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An Appointed City Attorney?

Former Long Beach City Attorney Calhoun
Argues That City, Voters Should Consider It

By George Economides - Publisher

October 22, 2013 (Updated October 23, 2013) - Of the 482 cities in California, Long Beach is one of 11 that have an elected city attorney. Is it time for a change? Should the city attorney be an appointed position?

Yes, says John Calhoun, who worked as a lawyer for the city for 36 years, and who was elected city attorney in 1986, 1990 and 1994 – running unopposed each time. He says that the pool of qualified candidates is limited due to residency requirements.

John Calhoun served 13 years at Long Beach’s city attorney,
1985 to 1998, winning three consecutive elections with no
opposition. Citing several reasons, he claims it’s time
for the City of Long Beach to join nearly all other
California cities and appoint, rather than elect, their
city attorney. He says the pool of qualified candidates
would be huge.
(Photograph by the Business Journal’s Thomas McConville)

HCVT - Certified Public Accountants

“One of the problems here.” Calhoun says, “is that, as an elected office, it requires residency in the city in order to be eligible for election. You could have highly experienced people in the current city attorney’s office who don’t live in Long Beach who might be more qualified than anybody else you could think of.”

He notes that one reason the city manager’s position is an appointment is to ensure the city has access to the most qualified people in the country. “If you’re looking for a city manager in Long Beach that would be elected, you’d be running up against the wall trying to find qualified candidates.” Calhoun says the same thinking should apply when looking at the city’s top legal advisor.

“There is a big pool of highly qualified, very experienced municipal lawyers from which the candidacy for appointment could be developed,” he stresses. He also notes, “Out of the 471 cities that do not have elected city attorneys, most of them, if not all of them, seem to be doing pretty well. I don’t hear anybody clamoring to change their system and to provide for elected city attorneys.” He believes if the city appointed its top attorney, “The city would be inundated” with applications from qualified candidates.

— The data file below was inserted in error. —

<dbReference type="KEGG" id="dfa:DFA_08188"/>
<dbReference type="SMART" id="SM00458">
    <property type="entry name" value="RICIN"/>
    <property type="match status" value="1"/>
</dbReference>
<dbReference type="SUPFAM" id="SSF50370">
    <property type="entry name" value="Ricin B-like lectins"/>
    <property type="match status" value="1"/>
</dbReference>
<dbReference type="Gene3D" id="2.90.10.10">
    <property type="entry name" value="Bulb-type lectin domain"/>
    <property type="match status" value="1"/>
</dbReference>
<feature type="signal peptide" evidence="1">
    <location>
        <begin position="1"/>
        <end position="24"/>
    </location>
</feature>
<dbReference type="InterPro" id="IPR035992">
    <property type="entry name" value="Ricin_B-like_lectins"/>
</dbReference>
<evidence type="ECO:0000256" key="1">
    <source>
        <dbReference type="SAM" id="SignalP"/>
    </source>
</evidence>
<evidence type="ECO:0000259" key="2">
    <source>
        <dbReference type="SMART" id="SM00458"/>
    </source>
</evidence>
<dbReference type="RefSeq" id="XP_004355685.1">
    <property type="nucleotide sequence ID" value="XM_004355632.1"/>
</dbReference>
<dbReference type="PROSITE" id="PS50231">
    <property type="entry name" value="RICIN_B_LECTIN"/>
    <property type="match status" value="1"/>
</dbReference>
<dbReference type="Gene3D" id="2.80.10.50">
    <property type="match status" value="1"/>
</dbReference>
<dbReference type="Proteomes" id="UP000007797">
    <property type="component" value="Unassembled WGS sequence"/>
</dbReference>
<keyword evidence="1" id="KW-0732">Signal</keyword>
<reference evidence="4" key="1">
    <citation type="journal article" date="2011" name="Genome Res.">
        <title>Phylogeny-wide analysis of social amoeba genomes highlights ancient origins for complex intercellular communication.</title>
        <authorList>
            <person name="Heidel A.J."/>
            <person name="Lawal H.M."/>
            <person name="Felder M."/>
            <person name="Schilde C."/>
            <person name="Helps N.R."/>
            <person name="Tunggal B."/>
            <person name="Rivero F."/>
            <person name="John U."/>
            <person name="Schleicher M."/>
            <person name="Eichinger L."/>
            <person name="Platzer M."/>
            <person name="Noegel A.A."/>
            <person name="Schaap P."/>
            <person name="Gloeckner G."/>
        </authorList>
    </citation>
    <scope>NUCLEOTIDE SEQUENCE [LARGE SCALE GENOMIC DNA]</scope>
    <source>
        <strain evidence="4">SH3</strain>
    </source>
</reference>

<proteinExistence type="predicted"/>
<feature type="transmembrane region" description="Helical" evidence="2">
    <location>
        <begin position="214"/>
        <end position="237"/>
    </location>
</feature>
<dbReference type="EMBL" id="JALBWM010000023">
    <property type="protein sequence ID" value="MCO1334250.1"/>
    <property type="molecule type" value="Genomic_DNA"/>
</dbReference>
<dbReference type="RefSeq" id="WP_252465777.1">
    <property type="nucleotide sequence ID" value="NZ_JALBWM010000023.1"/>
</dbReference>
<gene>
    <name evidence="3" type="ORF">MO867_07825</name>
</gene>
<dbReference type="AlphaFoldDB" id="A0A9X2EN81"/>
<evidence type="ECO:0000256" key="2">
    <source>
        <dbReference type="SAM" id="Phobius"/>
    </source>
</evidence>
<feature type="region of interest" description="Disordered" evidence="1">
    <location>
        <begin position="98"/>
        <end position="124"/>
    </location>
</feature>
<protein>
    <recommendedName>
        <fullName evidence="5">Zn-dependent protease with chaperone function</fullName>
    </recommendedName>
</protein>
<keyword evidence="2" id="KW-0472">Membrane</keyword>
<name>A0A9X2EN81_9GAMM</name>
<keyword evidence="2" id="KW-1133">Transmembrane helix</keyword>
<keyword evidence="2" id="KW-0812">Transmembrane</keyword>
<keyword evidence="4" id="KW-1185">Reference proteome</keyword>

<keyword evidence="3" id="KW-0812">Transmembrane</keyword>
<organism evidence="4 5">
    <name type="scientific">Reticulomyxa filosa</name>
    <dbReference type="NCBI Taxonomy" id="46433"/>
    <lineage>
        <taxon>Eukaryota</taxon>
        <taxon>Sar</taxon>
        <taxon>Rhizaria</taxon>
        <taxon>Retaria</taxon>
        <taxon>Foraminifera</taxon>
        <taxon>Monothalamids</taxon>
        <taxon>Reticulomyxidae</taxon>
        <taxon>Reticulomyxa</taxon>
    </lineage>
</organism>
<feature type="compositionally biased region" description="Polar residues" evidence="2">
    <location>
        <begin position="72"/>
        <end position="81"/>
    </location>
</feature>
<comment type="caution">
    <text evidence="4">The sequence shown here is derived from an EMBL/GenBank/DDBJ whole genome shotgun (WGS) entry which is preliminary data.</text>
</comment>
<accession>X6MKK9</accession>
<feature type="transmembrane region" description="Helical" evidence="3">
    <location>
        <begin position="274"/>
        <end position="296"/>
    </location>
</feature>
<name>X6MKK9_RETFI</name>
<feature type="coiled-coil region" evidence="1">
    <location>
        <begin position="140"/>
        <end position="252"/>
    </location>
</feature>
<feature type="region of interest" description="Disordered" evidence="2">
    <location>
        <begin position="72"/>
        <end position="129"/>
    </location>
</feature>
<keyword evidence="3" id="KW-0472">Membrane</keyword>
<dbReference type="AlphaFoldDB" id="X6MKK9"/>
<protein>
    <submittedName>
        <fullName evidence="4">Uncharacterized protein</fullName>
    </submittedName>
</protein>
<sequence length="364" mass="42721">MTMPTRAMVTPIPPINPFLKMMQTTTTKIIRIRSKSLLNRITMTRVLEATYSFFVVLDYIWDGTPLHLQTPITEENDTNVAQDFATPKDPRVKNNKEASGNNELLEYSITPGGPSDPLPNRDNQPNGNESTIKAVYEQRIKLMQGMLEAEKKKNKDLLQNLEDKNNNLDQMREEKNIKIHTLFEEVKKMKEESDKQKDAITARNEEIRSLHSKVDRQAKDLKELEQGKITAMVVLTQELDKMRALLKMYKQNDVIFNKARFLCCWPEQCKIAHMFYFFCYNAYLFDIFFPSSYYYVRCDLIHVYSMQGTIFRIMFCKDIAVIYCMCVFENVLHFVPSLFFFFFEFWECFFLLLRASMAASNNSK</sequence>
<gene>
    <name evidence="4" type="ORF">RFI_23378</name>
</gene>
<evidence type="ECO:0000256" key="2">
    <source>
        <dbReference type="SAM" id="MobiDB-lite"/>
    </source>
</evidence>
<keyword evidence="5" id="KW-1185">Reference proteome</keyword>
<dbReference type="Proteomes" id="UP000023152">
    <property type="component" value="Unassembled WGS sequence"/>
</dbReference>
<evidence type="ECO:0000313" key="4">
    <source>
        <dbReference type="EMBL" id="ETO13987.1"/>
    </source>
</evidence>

The Long Beach City Charter – which is the city’s constitution – makes it fairly simple for any attorney to run for the office of city attorney. In fact, other than residency, an attorney who has maintained his or her license in good standing is considered qualified:

“Article VI, Section 601 – Qualification And Term Of Office Of The City Attorney. He must be qualified to practice in all the courts of the State of California, and must have been so qualified for at least five (5) years immediately preceding the first day upon which candidates for the office of the City Attorney are permitted to file nominating petitions for such office with the City Clerk.”

However, the duties of city attorney, as outlined in the Charter, point to how critical the position is to the operation of the city. In fact, some may argue the responsibilities of the city attorney are far greater, and more important, than those of the mayor or city councilmembers. Here are the duties as stated in the Charter, Article VI, Section 603, Powers And Duties Of The City Attorney:

“The City Attorney shall have the following powers and duties:

(a) To be the sole and exclusive legal advisor of the City, the City Council and all City commissions, committees, officers and employees with reference to all of their functions, powers and duties under this Charter, State and Federal law;
(b) To draft all ordinances, contracts, and other legal documents;
(c) To attend to all suits, matters and proceedings in which the City may be legally interested;
(d) To defend all suits for damages instituted against officers and employees and former officers and employees for acts performed by them in furtherance of their duty while in the employ of the City;